The Lake Tanganyika Authority recently started a regional project to manage the waters of Lake Tanganyika, which is shared by several East African countries. The project is funded by the European Union.
The regional Lake Tanganyika water management project has just been launched in Bujumbura, the capital of Burundi, in the presence of the Lake Tanganyika Authority (ATL), which is responsible for the project, as well as the European Union and the Belgian Development Agency (Enabel), which are participating in the financing.
In general, the regional Lake Tanganyika water management project aims to permanently improve the management and quality control of transboundary waters in the Lake Tanganyika Basin, the second largest in East Africa after Lake Victoria. This water reservoir, which covers a 32,900 km2 area, is shared by several countries in the Great Lakes region. These are the Democratic Republic of Congo (DRC), Burundi, Tanzania, Zambia and Rwanda.
An important regional project
Considered the world’s longest freshwater lake, stretching 677 km, Lake Tanganyika is a source of drinking water for millions of people. It also contains a significant number of fish and waterfowl species. These resources attract tourists who swim and explore this large body of clear water, with visibility up to 25 m below the surface.
Like many bodies of stagnant water in the Great Lakes region, Lake Tanganyika faces sedimentation and especially pollution problems caused by the populations of cities and villages nestled on the shores of the lake. Several tons of goods and fishing boats pass through the lake, causing oil pollution.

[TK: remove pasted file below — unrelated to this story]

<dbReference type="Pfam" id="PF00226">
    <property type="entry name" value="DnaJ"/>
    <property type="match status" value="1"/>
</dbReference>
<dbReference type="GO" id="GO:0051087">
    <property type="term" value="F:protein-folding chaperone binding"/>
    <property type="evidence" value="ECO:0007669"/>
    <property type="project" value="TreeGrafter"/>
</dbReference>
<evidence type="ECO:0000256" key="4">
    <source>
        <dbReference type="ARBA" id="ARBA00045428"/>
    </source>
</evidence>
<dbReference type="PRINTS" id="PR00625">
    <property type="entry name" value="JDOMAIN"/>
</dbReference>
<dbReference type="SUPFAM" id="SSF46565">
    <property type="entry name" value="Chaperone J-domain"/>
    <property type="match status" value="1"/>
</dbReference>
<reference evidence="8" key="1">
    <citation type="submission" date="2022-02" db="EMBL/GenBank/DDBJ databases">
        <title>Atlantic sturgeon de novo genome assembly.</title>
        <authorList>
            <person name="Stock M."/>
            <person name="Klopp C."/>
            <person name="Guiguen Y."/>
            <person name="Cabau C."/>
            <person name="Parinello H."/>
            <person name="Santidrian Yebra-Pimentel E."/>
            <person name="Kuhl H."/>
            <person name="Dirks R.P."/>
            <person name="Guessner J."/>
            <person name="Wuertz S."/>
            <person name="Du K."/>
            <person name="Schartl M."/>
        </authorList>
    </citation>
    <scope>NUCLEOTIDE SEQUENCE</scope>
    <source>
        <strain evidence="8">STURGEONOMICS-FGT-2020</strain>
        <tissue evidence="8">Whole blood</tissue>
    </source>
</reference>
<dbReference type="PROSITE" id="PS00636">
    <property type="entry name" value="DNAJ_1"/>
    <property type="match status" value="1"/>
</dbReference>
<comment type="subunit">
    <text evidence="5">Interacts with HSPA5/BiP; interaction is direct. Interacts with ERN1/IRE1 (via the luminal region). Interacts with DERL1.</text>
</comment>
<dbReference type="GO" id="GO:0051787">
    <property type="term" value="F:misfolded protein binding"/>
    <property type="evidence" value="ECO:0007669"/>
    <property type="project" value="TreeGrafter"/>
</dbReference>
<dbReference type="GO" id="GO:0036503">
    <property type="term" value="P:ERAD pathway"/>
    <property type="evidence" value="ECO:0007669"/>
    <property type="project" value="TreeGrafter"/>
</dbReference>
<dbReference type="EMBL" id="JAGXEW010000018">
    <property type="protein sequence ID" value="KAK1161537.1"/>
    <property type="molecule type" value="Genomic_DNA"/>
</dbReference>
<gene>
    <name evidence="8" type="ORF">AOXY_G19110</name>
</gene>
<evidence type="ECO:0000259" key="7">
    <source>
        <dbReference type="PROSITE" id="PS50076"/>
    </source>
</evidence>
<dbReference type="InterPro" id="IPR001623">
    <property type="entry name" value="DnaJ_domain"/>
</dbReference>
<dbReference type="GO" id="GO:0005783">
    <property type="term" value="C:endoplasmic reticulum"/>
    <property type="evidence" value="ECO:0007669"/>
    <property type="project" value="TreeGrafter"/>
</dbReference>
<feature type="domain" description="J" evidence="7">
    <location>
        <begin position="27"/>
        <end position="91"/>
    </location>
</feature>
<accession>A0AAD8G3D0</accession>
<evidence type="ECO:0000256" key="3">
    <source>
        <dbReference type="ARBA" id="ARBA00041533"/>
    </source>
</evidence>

This means that the project launched by the ATL is very important for this rift lake. The pilot project will focus on cities built on the shores of Lake Tanganyika. These are Bujumbura (Burundi), Uvira (DRC), Kigoma (Tanzania), Mpulungu (Zambia) and Cyangugu (Rwanda). In the Burundi capital Bujumbura, ATL plans to support the rehabilitation project of the Buterere wastewater treatment plant. It is capable of treating 33,000 m3 of wastewater per day. In 2013, experts indicated that this station was operating at barely 40% of its capacity.
“In Kigoma, Tanzania, the solid waste collection and management system will be improved: new containers and more suitable collection trucks will streamline the system,” explains Wolfram Vetter, the European Union’s Ambassador to Burundi. The European Union has decided to provide €6.9 million for the implementation of this project. The funds will also be used to create five laboratories and train technicians to monitor pollution of the lake’s waters and ensure compliance with water standards.
Jean Marie Takouleu
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